Primary Faculty Mentor Name

Travis Reynolds

Status

Graduate

Student College

Graduate College

Program/Major

Community Development and Applied Economics

Primary Research Category

Social Sciences

Secondary Research Category

Arts & Humanities

Tertiary Research Category

Food & Environment Studies

Presentation Title

Correlation and Causation: Income Inequality and Entrepreneurship

Time

All day

Location

Humanities Center Creative Lounge

Abstract

The desire to create wealth from one's own efforts is an almost universal element of the human condition. From the hawking drivers of "mini buses" on the streets of Cape Town, to the corporate offices of solar companies in downtown Burlington, Vermont, to the busy fruit vendors of the markets of Mexico City: wherever there is demand for goods or services, there is an entrepreneurial spirit ignited to provide the supply.

Through entrepreneurship, individuals can create wealth, provide for their families, gain independence and resilience, and, perhaps most important of all, create sustainable livelihoods under self-defined terms.

However, despite the rewards that succesful entrepreneurship represents there are inherent risks and challenges associated with the initial starting of each enterprise. As the aggregation of financial and social capital are increasingly concentrated to a smaller percent of the population the creation of new enterprise, by new market participants, may be impacted.

This study will focus on identifying and analyzing the barriers, costs, and hindrances associated with starting a business in locales of high rates of income inequality, as measured by the Gini Coefficient. At least four communities will be selected: two in the United States and two in developing countries. A quantitative analysis of capital availability and business plans will be used to review each entrepreneur and their business, as well as a qualitative interview with each entrepreneur in each community.

This research will provide key examples and add to the literature on how to create new wealth, in local hands, in the 21st century: a century that already has seen the highest rates of income inequality of recent memory.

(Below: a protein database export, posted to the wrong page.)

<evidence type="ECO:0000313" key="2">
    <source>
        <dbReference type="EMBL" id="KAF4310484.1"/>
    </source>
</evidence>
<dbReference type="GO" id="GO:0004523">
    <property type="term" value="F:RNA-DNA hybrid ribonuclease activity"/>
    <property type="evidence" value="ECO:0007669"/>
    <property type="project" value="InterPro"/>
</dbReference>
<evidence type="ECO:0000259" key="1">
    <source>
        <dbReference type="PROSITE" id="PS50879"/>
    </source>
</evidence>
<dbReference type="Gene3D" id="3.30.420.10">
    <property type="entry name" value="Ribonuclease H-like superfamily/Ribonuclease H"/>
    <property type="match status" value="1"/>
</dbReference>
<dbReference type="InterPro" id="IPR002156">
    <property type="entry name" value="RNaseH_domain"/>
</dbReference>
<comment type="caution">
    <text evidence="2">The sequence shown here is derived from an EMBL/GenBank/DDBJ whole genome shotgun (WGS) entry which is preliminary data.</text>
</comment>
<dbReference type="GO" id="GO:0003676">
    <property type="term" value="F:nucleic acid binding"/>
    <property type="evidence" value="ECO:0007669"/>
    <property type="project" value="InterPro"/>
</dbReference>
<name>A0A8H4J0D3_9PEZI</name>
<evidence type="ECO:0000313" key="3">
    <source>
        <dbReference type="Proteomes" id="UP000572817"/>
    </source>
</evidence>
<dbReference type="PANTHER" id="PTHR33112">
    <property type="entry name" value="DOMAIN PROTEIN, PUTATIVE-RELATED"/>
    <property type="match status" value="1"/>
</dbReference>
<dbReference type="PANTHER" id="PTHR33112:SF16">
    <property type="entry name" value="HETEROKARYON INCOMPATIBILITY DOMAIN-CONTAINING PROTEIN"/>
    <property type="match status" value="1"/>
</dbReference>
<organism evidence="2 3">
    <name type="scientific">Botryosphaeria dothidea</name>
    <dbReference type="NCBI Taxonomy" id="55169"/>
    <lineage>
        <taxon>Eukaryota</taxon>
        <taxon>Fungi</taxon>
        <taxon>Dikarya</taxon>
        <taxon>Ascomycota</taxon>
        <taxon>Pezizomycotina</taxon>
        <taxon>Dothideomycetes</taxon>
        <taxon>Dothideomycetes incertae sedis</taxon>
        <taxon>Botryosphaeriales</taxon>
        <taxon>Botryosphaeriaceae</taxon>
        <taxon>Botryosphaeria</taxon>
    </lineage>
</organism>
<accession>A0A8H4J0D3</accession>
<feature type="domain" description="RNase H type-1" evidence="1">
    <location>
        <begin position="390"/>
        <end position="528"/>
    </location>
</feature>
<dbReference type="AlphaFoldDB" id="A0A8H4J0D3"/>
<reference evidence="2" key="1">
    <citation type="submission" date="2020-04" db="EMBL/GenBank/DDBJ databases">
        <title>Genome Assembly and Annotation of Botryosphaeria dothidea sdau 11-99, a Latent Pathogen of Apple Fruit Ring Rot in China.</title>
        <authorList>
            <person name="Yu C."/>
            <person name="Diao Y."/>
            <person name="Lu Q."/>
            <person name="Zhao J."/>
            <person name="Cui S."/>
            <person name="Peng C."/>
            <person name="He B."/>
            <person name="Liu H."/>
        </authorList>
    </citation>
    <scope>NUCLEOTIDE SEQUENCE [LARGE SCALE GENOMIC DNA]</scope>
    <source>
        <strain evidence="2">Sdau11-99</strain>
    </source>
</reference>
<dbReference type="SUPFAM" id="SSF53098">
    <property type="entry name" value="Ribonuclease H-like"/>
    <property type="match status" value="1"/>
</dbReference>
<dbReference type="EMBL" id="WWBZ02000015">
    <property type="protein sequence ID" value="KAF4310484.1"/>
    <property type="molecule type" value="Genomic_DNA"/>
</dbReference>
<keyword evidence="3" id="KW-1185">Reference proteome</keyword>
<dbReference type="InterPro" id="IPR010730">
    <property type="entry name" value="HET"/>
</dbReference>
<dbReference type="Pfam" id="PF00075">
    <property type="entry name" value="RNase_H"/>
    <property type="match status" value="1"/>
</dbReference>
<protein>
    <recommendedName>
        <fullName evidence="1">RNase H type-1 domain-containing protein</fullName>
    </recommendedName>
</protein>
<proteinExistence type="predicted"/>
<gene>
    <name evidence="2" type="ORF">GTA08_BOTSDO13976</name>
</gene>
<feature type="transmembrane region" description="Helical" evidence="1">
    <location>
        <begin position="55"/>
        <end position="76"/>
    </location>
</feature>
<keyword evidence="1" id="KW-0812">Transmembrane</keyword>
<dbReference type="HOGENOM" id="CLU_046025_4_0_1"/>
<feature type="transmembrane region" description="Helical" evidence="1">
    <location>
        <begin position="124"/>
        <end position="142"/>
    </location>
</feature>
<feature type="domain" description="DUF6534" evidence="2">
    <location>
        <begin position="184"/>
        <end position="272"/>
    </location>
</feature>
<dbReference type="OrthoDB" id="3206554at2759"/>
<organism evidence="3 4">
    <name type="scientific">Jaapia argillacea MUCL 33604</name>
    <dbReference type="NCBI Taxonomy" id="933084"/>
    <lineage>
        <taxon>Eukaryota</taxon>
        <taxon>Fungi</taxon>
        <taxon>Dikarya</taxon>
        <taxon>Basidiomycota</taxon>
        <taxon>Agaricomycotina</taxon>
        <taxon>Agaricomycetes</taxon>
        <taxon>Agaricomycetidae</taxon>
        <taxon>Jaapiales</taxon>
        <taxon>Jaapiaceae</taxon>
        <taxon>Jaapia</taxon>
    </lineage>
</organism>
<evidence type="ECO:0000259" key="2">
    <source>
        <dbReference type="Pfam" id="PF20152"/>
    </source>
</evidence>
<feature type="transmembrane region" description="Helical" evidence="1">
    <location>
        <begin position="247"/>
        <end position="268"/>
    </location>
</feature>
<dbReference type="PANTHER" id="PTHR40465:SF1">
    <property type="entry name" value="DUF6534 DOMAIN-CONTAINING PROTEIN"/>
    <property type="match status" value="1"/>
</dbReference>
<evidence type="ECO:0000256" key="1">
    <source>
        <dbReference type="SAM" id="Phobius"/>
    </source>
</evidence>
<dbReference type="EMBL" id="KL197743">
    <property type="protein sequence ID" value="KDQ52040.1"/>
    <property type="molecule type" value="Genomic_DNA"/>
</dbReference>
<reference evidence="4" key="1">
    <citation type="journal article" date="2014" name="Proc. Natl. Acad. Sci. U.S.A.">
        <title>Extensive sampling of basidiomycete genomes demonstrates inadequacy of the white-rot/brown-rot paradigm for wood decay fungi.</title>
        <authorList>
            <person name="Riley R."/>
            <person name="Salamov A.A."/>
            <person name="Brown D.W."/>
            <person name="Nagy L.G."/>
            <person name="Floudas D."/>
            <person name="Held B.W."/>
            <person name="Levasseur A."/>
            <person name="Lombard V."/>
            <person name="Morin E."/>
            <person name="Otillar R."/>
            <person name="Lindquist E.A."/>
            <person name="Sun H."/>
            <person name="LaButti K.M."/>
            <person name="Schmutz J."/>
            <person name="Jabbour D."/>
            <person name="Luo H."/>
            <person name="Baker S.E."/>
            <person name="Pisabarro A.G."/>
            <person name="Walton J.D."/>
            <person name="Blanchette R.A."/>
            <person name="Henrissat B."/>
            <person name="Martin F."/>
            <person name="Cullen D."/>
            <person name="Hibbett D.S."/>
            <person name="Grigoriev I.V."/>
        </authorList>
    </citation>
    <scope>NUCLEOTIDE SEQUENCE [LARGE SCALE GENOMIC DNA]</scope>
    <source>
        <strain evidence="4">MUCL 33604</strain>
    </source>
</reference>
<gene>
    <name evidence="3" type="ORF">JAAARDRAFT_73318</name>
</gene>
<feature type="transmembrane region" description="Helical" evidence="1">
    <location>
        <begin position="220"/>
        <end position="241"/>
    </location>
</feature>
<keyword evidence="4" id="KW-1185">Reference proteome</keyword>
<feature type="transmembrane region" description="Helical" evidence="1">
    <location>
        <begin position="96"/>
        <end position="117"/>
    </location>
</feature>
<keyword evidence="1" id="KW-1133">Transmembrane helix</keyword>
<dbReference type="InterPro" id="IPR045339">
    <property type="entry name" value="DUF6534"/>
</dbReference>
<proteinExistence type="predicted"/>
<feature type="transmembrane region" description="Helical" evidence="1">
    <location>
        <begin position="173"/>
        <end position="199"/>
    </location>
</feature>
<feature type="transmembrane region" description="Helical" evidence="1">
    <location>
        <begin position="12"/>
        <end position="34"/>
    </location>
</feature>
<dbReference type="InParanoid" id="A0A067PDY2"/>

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Correlation and Causation: Income Inequality and Entrepreneurship

The desire to create wealth from one's own efforts is an almost universal element of the human condition. From the hawking drivers of "mini buses" on the streets of Cape Town, to the corporate offices of solar companies in downtown Burlington, Vermont, to the busy fruit vendors of the markets of Mexico City: wherever there is demand for goods or services, there is an entrepreneurial spirit ignited to provide the supply.

Through entrepreneurship, individuals can create wealth, provide for their families, gain independence and resilience, and, perhaps most important of all, create sustainable livelihoods under self-defined terms.

However, despite the rewards that succesful entrepreneurship represents there are inherent risks and challenges associated with the initial starting of each enterprise. As the aggregation of financial and social capital are increasingly concentrated to a smaller percent of the population the creation of new enterprise, by new market participants, may be impacted.

This study will focus on identifying and analyzing the barriers, costs, and hindrances associated with starting a business in locales of high rates of income inequality, as measured by the Gini Coefficient. At least four communities will be selected: two in the United States and two in developing countries. A quantitative analysis of capital availability and business plans will be used to review each entrepreneur and their business, as well as a qualitative interview with each entrepreneur in each community.

This research will provide key examples and add to the literature on how to create new wealth, in local hands, in the 21st century: a century that already has seen the highest rates of income inequality of recent memory.